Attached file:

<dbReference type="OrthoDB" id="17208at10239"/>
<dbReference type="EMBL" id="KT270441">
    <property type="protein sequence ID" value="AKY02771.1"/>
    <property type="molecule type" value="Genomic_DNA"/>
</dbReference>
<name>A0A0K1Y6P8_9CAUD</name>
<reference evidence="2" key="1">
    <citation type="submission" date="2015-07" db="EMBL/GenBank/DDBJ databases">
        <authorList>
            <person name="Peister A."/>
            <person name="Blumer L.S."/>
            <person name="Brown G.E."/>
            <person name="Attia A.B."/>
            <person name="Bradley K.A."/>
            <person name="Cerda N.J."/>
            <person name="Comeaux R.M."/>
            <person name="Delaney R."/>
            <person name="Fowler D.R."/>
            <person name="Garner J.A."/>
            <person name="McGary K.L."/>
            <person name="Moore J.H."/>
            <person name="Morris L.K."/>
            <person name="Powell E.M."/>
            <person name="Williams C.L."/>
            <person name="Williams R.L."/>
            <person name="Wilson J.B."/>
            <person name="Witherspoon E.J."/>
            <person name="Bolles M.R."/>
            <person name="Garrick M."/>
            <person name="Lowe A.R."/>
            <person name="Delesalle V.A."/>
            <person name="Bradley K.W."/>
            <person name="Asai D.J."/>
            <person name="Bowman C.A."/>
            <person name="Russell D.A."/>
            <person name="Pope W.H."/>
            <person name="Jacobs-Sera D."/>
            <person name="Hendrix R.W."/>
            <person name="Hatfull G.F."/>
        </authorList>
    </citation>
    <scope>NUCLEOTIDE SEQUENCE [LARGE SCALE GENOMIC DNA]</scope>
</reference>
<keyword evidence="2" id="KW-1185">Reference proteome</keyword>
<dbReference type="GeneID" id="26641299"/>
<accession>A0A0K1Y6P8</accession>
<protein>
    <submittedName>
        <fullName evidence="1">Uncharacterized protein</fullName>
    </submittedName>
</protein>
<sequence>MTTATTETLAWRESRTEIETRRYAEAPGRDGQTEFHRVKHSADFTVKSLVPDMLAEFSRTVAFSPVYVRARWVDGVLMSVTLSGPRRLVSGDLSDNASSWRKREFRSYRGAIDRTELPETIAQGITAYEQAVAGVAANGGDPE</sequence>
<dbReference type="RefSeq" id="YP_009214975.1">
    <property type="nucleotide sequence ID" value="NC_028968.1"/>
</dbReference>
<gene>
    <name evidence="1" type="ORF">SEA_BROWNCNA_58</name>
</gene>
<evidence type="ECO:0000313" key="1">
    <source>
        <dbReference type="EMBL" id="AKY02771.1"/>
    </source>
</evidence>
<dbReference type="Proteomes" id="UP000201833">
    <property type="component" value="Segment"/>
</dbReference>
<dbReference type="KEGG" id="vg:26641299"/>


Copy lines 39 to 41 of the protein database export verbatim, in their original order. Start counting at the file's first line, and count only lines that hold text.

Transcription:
            <person name="Hatfull G.F."/>
        </authorList>
    </citation>